Perth’s Make The Suffer have released How to Survive a Funeral and it may easily become their magnum opus in years to come

Perth’s Make The Suffer have released How to Survive a Funeral and it may easily become their magnum opus in years to come

In the sphere of Australian heavier music, it’s quite rare to find a band who seemingly improves with each and every release. Instead, most bands spend the majority of their career having fans comment “I just wish they went back to this sound…”

Make Them Suffer (MTS) are that outlier.

Their 2012 release ‘Neverbloom’ saw the band skyrocket to immediate ‘home-grown hero’ status, with the album’s iconic cover becoming regional Victoria’s most sought after calf tattoo for a few years there.

Now onto album number four, MTS have steered clear of the general direction most of their contemporaries are; there’s no mention of tumblr inspired pro-life lyricism, breakdowns haven’t been replaced by guitar solo’s and most importantly; at the same time MTS have maintained their brutality, they have also found their own unique subtleties.

‘Falling Ashes’ delivers a nice dose of those nü metal-esque highs which have been making their way back into modern heavy music which is contrasted with an technical and melodic keyboard interlude. But the key’s never feel half-assed with MTS; they aren’t just a focus in the melodic interludes instead they maintain their prevalence throughout, most impressively alongside blast beats in black metal inspired moments.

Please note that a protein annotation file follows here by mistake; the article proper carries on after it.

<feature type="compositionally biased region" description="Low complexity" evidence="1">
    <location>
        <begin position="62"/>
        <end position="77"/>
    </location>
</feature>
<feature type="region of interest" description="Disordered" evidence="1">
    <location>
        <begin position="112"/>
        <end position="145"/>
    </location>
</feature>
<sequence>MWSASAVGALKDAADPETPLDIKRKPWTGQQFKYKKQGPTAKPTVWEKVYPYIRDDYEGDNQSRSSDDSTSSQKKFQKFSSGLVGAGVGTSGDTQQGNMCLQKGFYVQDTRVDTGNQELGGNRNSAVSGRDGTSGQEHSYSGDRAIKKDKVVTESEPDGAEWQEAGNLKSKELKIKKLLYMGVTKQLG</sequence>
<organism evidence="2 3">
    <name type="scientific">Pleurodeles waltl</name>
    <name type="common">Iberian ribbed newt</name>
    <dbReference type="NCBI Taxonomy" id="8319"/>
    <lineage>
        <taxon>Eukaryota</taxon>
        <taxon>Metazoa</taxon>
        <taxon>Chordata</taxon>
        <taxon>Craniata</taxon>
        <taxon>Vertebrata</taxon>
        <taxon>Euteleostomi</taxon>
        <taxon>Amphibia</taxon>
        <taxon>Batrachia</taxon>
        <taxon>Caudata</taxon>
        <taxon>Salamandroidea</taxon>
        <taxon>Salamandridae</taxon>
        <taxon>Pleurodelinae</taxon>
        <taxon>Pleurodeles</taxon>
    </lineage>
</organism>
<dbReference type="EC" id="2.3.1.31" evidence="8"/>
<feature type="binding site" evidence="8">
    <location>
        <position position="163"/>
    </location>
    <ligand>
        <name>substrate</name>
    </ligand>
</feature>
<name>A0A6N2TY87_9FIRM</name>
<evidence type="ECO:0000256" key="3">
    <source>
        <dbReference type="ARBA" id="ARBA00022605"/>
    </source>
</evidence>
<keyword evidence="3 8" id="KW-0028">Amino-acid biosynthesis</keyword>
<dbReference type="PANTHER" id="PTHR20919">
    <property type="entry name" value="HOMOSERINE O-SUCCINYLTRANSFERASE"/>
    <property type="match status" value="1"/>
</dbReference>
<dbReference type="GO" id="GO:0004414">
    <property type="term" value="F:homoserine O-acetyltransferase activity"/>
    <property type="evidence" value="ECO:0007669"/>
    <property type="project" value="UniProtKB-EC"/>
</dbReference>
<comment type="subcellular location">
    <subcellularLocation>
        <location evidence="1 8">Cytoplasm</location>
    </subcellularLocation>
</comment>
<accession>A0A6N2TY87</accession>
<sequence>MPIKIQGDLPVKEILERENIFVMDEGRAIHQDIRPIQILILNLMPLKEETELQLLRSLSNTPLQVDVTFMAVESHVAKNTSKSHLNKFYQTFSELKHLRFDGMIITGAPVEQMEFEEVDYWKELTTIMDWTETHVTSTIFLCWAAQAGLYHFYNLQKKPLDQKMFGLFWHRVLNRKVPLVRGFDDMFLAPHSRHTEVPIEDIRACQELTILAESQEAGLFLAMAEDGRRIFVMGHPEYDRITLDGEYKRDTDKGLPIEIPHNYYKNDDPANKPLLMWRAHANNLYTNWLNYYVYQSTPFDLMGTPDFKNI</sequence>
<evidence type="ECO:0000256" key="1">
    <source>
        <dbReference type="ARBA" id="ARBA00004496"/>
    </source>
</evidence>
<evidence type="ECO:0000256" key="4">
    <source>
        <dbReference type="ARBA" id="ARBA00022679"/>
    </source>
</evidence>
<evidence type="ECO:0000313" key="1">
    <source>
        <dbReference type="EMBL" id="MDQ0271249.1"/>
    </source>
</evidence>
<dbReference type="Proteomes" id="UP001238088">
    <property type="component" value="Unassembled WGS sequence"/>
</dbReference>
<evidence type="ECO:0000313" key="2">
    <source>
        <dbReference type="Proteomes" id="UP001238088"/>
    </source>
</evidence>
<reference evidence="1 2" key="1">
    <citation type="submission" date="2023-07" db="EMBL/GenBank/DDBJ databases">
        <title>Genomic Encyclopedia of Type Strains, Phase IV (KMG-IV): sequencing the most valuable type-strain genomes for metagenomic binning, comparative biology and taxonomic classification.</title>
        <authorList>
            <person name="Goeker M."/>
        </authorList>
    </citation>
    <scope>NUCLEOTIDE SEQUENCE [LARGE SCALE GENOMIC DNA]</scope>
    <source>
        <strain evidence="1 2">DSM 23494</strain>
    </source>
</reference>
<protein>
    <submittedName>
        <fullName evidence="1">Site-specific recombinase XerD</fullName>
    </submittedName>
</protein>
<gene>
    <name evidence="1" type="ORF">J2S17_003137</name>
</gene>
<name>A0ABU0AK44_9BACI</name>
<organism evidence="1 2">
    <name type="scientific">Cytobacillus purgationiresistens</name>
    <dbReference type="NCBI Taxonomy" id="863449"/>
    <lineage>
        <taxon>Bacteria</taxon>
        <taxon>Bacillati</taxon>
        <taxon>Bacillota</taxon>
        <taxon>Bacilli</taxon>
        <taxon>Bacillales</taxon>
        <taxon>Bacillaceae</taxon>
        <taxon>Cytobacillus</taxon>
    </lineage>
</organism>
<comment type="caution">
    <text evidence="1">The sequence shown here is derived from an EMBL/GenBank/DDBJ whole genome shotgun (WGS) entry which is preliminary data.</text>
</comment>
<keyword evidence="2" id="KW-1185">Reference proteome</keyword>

‘Bones’ is arguably one of the heaviest songs the band has ever released (with the exception of the chorus). The rhythm sections in this track just drip steeze with mesmerizingly groovy angular djent riffs.

The later half of the album seems to take more of a soft approach but there are still moments found in songs like title track ‘How To Survive A Funeral’ which will definitely put some pop in your two-step.

All in all, Make Them Suffers fourth efforts may easily become their magnum opus in years to come but I can’t claim that, there’s far too much that excites me about this bands future to claim this is the best it can get.

4/5
Greyscale Records
Reviewed by Alex Callan
Photo by Sandra Steh